E. O. C. Ord, and Adele Grenot, wife
of Dr. Powell., United States Army,
formed a trio of attractive San An
tonio women. To these must be ad
ded Lyd Heiner, wife of Major Trippe.
Their husbands are now retired and
belong to the large colony of retired
army officers which makes San An
tonio its permanent home. Miss Jo
Italy Counterfeits
American Money
Discovery Made In Conviction of Man
Who Sold Fifty Dollars for
NEW YORK, Oct. 20.-Secret agents
in this city have discovered that large
quantities of a counterfeit $5 bill are
being made in Italy, and distributed in
this country. The discovery was made
in the conviction of two men in the
federal court who were accused by a
third man of selling $50 in counterfeit
for $15 good money. The bill bears
1he portrait of President Jackson, and
is numbered A24441118 of the series
of 1907.
Duplicates of the counterfeit have
appeared in half a dozen cities and a
warning has been sent out to all
YOUNGSTOWN, O., Oct. 19.-The
first trial to follow numerous grand
indictments Against several county
and city officials in which graft is
alleged began today when the case
against former Commissioner Warner
H. Kale was called in common pleas
court before Judge George F. Rob
ROME, Oot. 21.-While the pope
only recently seemed determined not
to have a consistory until 1910 it is
now suddenly announced that one
will be held about the middle of De
cember and another next spring. It
is added that the reason for holding
two consistories is for the purpose of
appointing as cardinals in the second
consistory certain prelates who can
not be included in the first.
Unless Chippewas Are Fed They
Will Scatter Over the Country
(Speclal to The Gasette.)
HELENA, Mont., Oct. 2.-If the
much needed help for the Chippewa
Indians, which Washington dispatches
announced had been ordered forward
ed. does not soon come they will dis
perse and scatter about the country.
The commandant at Fort Harrison
has been ordered to sent $100 worth
of supplies for the Indians after Al
loting Agent Anderson had asked it.
Meantime, the Indians are restless and
-'sephine Withers became
n Col. John L. BunIs, ret rL
r O. Ikey, retired, eh..a
aSan At nio woman for
athe per of Miss Betl '
n duo of Sa Antono a
f- joyed the un ual poprlt
r debutante days w-ere a t
e Ogden. The former b me
s of Captain John Bg ".is .
n Rucker was married to .he t~tr
a Dr. and Mrs. J V Spri ha . ."
i daughters in th army, rs. M i:'
I land Watson, wife of apt. J
e Thornton Watson, and r A.e.
s Spring Hatch, wife of Major Eve
e E. Hatch, Sixteenth Infanitry.
t Mrs. John L. c':em, wiffe of Colonel.
d Clem, was Bessie Sull]aan d.ugh.ter
I of Dan Sulivan, a prophineat bau it
e of this city. Ethel Lovte, daughter ofv'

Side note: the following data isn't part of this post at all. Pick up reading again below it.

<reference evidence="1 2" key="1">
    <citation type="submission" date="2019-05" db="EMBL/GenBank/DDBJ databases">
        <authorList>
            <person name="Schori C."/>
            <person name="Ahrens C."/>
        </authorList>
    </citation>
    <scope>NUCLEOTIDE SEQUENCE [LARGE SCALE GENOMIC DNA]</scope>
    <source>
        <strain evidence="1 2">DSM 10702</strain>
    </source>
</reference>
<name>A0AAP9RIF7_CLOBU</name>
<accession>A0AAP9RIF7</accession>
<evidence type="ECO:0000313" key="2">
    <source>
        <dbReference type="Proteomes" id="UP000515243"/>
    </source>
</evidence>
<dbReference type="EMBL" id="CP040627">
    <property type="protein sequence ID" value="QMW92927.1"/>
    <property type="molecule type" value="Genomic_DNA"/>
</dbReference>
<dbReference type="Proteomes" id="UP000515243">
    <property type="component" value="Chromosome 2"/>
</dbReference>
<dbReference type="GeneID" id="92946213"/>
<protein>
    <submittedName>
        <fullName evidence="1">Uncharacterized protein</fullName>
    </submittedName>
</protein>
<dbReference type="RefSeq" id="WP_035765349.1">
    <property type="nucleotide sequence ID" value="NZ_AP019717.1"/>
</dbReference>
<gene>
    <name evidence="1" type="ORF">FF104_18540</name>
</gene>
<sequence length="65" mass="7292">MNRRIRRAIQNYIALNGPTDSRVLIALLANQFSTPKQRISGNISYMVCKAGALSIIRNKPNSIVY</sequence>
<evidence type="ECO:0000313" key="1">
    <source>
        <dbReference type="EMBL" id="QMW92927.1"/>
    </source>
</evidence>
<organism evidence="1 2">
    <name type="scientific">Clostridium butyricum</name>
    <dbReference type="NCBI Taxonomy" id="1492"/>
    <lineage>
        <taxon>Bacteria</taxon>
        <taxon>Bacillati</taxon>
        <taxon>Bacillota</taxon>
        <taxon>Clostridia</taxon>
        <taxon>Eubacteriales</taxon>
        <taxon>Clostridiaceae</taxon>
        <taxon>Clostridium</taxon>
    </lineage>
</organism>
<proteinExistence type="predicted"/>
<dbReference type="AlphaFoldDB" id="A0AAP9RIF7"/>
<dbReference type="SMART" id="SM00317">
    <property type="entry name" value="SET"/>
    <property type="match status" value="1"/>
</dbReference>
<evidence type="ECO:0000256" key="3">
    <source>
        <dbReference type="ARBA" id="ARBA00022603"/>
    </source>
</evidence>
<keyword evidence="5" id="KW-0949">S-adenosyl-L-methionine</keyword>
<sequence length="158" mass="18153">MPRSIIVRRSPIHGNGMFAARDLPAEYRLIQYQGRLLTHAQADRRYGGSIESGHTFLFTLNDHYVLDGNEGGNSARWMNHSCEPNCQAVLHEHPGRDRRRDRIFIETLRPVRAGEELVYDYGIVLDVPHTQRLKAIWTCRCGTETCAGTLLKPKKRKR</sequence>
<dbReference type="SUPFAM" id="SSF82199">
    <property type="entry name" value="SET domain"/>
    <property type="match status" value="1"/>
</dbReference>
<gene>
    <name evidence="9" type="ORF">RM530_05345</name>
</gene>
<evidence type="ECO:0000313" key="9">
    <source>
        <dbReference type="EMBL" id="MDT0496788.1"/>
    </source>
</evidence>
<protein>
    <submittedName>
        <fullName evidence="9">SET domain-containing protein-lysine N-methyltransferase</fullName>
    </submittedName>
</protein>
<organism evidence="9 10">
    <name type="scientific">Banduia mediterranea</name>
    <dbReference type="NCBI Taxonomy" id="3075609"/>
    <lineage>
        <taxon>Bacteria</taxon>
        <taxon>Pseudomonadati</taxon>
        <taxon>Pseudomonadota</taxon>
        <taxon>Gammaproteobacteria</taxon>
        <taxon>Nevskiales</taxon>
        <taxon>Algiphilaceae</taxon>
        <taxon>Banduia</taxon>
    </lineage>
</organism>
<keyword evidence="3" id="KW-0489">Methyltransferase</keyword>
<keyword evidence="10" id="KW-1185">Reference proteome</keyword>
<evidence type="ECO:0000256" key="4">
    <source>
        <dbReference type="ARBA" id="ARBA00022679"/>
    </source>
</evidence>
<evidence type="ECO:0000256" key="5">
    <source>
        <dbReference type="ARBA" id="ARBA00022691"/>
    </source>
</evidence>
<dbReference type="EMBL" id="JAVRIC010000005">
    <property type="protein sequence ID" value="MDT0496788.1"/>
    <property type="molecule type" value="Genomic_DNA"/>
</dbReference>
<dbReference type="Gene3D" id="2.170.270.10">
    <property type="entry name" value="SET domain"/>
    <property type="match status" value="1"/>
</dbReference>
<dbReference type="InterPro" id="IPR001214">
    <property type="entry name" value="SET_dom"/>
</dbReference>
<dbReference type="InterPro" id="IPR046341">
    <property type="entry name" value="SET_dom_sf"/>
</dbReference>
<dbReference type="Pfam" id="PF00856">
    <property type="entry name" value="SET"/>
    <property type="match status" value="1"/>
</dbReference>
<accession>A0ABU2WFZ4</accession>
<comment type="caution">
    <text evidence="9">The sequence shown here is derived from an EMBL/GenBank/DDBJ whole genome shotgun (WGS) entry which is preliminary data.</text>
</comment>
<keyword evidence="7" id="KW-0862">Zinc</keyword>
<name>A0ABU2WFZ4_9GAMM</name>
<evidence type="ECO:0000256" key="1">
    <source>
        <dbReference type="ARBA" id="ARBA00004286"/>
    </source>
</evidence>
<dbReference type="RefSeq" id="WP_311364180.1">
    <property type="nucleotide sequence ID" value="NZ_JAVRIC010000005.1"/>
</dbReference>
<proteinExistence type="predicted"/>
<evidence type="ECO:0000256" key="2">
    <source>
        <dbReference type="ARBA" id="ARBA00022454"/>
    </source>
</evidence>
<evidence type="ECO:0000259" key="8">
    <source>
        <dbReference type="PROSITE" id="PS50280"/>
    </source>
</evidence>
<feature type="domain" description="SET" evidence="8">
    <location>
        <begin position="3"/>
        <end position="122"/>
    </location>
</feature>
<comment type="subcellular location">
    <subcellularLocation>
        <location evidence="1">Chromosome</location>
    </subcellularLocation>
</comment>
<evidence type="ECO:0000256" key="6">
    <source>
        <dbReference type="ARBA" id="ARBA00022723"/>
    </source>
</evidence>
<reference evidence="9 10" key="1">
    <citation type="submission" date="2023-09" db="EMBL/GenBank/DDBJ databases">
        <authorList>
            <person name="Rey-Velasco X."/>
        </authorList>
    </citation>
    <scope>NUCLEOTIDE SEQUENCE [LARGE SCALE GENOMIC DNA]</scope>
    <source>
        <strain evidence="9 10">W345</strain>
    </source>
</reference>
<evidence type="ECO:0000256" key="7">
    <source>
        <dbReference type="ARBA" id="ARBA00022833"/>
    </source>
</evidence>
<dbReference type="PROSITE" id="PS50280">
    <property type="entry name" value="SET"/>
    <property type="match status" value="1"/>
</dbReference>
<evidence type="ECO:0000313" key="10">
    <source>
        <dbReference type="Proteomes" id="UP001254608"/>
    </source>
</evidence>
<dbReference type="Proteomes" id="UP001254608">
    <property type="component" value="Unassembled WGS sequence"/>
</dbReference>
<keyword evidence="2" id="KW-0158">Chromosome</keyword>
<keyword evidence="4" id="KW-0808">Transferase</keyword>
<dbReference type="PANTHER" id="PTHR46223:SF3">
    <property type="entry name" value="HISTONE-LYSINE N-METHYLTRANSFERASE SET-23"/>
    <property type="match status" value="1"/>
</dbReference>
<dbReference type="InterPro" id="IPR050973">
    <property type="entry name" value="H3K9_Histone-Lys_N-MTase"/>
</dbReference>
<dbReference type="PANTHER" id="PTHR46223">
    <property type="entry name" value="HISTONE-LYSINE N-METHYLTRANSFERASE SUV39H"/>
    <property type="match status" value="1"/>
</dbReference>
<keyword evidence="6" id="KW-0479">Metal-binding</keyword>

Mr. and Mrs. W. A. Lwe, was Jnt;vcb.
sought for before she' became the
bride of Capt. John 4iraig, Fpo~.tb
The wife of Captain C. i. Hamptona wa
was Nathalie Paschal, dauglhtet of ,
Mr. and Mrs. T. M. Paschal.
Mrs. Willis G. Edwards has four',
e daughters married to army o4(eerS
Mrs. Mamie Lewis, wife of Lieut. Jatk /
Lewis; Mrs. Nellie Williams, te li
wife of Capt. Andrew William. es ra.
_airy; Mrs. Fanni luatthews, wife of
Lieut. Robert Semmnrville, statloned
at present at Fort Sam Houston.
f A San Antonio girl of great popu
1larity was Miss J.liL lalla.her, wife
of Capt. Fred Tsorle, Third fKIld a~r-
e tillery Lieut. and Mrs. Chas, Kellt,
t were both San Antonians. Mrs., Kell ,
was formerly Josephine Gallagher.
Capt Max Graham took as his wife
VZula Fraser, daughter of Mr. and
Mrs. John A. Fraser. Miss Flo Eager
married Col. C. S. Roberts. Pretty
Julia King, daughter of Mr. and Mrs.
W. W. King, decided to become the
wife of Lieut. Samuel Gleaves.
Narcissa and Sue Cunningham, two
pretty sisters, became respectively
the wives of Capt. J. H. Bryson and
Lieut. Deshler Whiting, Ninth In
One of the handsoinest young ma
trons of the army is Mrs. Edward
Oliver Sarratt, wife of Captain Sar
ratt, now stationed at the War
School in Washington. Mrs. Sarratt
was formerly Lottie Norton. Mrs.
Anton Schroeter wife of Lieutenant
Schroeter, was formerly Ella Hauer
Christine Buckner, became the wife
of Captain Woodall, surgeon. "Mrs.
P. D. Glassford, wife of Lieutenant
Glassford, was formerly Cora Carle
Another case is that of Mrs. Henry
E. Dichlnann, wife of Captain Dich
mann and formerly Clara Wyne,
daughter of Mr. and Mrs. C. E. Wyne.
Annie Shiner, who married Capt. Cy
rus Dolph, was a favorite among San
Antonians; so was Mrs. Lula Harris,
wife of Lieut. Hunter Harris, daugh
ter of Mr. and Mrs. L. B. Allea.
Among last years army weddings
in which San Antonio figured as moth
er-in-law was that of Capt. Brooks
Payne, Third field artillery, and Miss
Frances Bell, and that of Lieut. Ev
erett Hughes, Third Field Artillery,
and Miss Kate Murphy. The an
nouncement of the approaching wed
ding of Capt. Fred T. Austin and Miss
Lenore Harrison will add one more to
the few cases cited.
Impersonating an
Officer of the Army
Man Who Affixed a Military Title to
His Name on Blotter Is Under
LOS ANGELES, Cal., Oct. 20.-Ber
nard M. Levy, who, it is alleged, regis
tered at a local hotel under the name
of "Lieutenant Bernard M. Levy, U.
S. A.," was arrested yesterday and
will be turned uv r to the federal of
ficials tomorrow. He is accused of
impersonating an army officer.
Levy came to the coast from New
York City, where his mother, Mrs. Ju
lian N. Levy, lives at 111 west Thirty
first street.
Start Evangelical
Tour of the World
Brotherhood of Man the Gospel Which
Youngstown Clergyman Will
Proclaim to All
NEW YORK, Oct. 20.-The Rev. J.
W. Vankirk, of Youngstown, Ohio, and
a member of the East Ohio Metho
dist Episcopal conference, has reached
this city and will start in a few days
on a trip around the world to preach
the gosped of the Brotherhood of Man.
Before departing he proposes to fly
his flag of all nations from the statue
of liberty in this harbor and there to
ring a bell which he calls a fraternity
bell, on which is inscribed, "Proclaim
brotherhood throughout all the earth
unto all humanity."
are preparing to disperse over the
They are in a resentful mood at
present and declare that they have
been kept penned up all summer on
promises and nothing been done for
them, with the result that winter is
approaching and they have made ab
solutely no provision for it. Their
ponies are starved, and they them
selves secure, on the average, but one
meal a day.